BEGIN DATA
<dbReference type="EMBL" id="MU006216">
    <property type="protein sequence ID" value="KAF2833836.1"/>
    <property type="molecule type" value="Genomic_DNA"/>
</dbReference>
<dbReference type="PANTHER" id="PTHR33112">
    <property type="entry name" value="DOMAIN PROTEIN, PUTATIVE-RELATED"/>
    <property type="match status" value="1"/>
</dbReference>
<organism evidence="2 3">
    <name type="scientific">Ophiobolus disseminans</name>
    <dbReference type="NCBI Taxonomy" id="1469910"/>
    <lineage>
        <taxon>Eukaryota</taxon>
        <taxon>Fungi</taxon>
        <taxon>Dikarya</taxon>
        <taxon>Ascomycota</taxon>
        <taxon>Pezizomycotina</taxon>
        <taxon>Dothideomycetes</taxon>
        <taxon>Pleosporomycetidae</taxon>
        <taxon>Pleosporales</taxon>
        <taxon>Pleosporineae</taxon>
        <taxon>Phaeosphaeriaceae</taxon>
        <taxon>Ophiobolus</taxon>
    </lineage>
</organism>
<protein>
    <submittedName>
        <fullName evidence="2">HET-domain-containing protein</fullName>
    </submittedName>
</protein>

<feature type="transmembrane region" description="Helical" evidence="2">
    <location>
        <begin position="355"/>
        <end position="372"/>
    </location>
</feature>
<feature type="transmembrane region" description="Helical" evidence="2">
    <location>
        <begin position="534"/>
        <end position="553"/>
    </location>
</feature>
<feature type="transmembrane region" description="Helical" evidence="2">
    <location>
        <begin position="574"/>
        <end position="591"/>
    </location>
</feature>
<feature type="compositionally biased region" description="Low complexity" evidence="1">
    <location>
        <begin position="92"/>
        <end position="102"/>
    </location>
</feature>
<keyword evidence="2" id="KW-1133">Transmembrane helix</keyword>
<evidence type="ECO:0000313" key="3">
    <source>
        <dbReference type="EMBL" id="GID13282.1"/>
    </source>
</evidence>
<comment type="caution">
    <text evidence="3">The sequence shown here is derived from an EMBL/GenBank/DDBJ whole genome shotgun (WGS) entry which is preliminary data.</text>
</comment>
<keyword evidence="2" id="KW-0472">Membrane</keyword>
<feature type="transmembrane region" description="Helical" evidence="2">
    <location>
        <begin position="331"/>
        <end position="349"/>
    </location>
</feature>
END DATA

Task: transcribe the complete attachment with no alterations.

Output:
<dbReference type="EMBL" id="MU006216">
    <property type="protein sequence ID" value="KAF2833836.1"/>
    <property type="molecule type" value="Genomic_DNA"/>
</dbReference>
<dbReference type="PANTHER" id="PTHR33112">
    <property type="entry name" value="DOMAIN PROTEIN, PUTATIVE-RELATED"/>
    <property type="match status" value="1"/>
</dbReference>
<organism evidence="2 3">
    <name type="scientific">Ophiobolus disseminans</name>
    <dbReference type="NCBI Taxonomy" id="1469910"/>
    <lineage>
        <taxon>Eukaryota</taxon>
        <taxon>Fungi</taxon>
        <taxon>Dikarya</taxon>
        <taxon>Ascomycota</taxon>
        <taxon>Pezizomycotina</taxon>
        <taxon>Dothideomycetes</taxon>
        <taxon>Pleosporomycetidae</taxon>
        <taxon>Pleosporales</taxon>
        <taxon>Pleosporineae</taxon>
        <taxon>Phaeosphaeriaceae</taxon>
        <taxon>Ophiobolus</taxon>
    </lineage>
</organism>
<protein>
    <submittedName>
        <fullName evidence="2">HET-domain-containing protein</fullName>
    </submittedName>
</protein>

<feature type="transmembrane region" description="Helical" evidence="2">
    <location>
        <begin position="355"/>
        <end position="372"/>
    </location>
</feature>
<feature type="transmembrane region" description="Helical" evidence="2">
    <location>
        <begin position="534"/>
        <end position="553"/>
    </location>
</feature>
<feature type="transmembrane region" description="Helical" evidence="2">
    <location>
        <begin position="574"/>
        <end position="591"/>
    </location>
</feature>
<feature type="compositionally biased region" description="Low complexity" evidence="1">
    <location>
        <begin position="92"/>
        <end position="102"/>
    </location>
</feature>
<keyword evidence="2" id="KW-1133">Transmembrane helix</keyword>
<evidence type="ECO:0000313" key="3">
    <source>
        <dbReference type="EMBL" id="GID13282.1"/>
    </source>
</evidence>
<comment type="caution">
    <text evidence="3">The sequence shown here is derived from an EMBL/GenBank/DDBJ whole genome shotgun (WGS) entry which is preliminary data.</text>
</comment>
<keyword evidence="2" id="KW-0472">Membrane</keyword>
<feature type="transmembrane region" description="Helical" evidence="2">
    <location>
        <begin position="331"/>
        <end position="349"/>
    </location>
</feature>